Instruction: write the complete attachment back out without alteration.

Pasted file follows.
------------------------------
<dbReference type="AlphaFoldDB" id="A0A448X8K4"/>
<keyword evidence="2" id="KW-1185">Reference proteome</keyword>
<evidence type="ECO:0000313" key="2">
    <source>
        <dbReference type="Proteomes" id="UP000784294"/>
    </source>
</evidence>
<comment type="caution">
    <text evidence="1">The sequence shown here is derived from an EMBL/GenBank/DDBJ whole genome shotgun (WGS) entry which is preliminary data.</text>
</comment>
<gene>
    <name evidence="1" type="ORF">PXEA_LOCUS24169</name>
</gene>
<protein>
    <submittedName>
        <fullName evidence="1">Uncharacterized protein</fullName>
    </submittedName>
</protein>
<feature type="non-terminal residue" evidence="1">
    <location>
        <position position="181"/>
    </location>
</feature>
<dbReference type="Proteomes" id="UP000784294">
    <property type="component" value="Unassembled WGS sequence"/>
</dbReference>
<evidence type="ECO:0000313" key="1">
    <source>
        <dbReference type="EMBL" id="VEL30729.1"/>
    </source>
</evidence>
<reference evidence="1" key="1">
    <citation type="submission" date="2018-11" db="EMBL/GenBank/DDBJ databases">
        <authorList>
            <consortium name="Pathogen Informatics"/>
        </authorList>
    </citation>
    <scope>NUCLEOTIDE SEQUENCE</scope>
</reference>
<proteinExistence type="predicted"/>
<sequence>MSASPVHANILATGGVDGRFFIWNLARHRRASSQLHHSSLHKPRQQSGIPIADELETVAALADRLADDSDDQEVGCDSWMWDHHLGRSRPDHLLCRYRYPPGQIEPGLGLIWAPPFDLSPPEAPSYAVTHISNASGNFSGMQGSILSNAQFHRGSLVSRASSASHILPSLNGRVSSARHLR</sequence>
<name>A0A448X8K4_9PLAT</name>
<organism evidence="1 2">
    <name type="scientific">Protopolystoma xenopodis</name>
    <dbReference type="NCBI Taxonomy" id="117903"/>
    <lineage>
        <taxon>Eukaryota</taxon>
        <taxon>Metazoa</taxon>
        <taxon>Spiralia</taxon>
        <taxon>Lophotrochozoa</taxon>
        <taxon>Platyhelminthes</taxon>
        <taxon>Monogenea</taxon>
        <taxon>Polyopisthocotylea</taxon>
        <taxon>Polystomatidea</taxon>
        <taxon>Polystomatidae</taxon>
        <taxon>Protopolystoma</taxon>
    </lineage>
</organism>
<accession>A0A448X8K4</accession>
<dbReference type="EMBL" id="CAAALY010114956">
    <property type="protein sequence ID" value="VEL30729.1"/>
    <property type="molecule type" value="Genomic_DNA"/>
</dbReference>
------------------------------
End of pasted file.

<dbReference type="AlphaFoldDB" id="A0A448X8K4"/>
<keyword evidence="2" id="KW-1185">Reference proteome</keyword>
<evidence type="ECO:0000313" key="2">
    <source>
        <dbReference type="Proteomes" id="UP000784294"/>
    </source>
</evidence>
<comment type="caution">
    <text evidence="1">The sequence shown here is derived from an EMBL/GenBank/DDBJ whole genome shotgun (WGS) entry which is preliminary data.</text>
</comment>
<gene>
    <name evidence="1" type="ORF">PXEA_LOCUS24169</name>
</gene>
<protein>
    <submittedName>
        <fullName evidence="1">Uncharacterized protein</fullName>
    </submittedName>
</protein>
<feature type="non-terminal residue" evidence="1">
    <location>
        <position position="181"/>
    </location>
</feature>
<dbReference type="Proteomes" id="UP000784294">
    <property type="component" value="Unassembled WGS sequence"/>
</dbReference>
<evidence type="ECO:0000313" key="1">
    <source>
        <dbReference type="EMBL" id="VEL30729.1"/>
    </source>
</evidence>
<reference evidence="1" key="1">
    <citation type="submission" date="2018-11" db="EMBL/GenBank/DDBJ databases">
        <authorList>
            <consortium name="Pathogen Informatics"/>
        </authorList>
    </citation>
    <scope>NUCLEOTIDE SEQUENCE</scope>
</reference>
<proteinExistence type="predicted"/>
<sequence>MSASPVHANILATGGVDGRFFIWNLARHRRASSQLHHSSLHKPRQQSGIPIADELETVAALADRLADDSDDQEVGCDSWMWDHHLGRSRPDHLLCRYRYPPGQIEPGLGLIWAPPFDLSPPEAPSYAVTHISNASGNFSGMQGSILSNAQFHRGSLVSRASSASHILPSLNGRVSSARHLR</sequence>
<name>A0A448X8K4_9PLAT</name>
<organism evidence="1 2">
    <name type="scientific">Protopolystoma xenopodis</name>
    <dbReference type="NCBI Taxonomy" id="117903"/>
    <lineage>
        <taxon>Eukaryota</taxon>
        <taxon>Metazoa</taxon>
        <taxon>Spiralia</taxon>
        <taxon>Lophotrochozoa</taxon>
        <taxon>Platyhelminthes</taxon>
        <taxon>Monogenea</taxon>
        <taxon>Polyopisthocotylea</taxon>
        <taxon>Polystomatidea</taxon>
        <taxon>Polystomatidae</taxon>
        <taxon>Protopolystoma</taxon>
    </lineage>
</organism>
<accession>A0A448X8K4</accession>
<dbReference type="EMBL" id="CAAALY010114956">
    <property type="protein sequence ID" value="VEL30729.1"/>
    <property type="molecule type" value="Genomic_DNA"/>
</dbReference>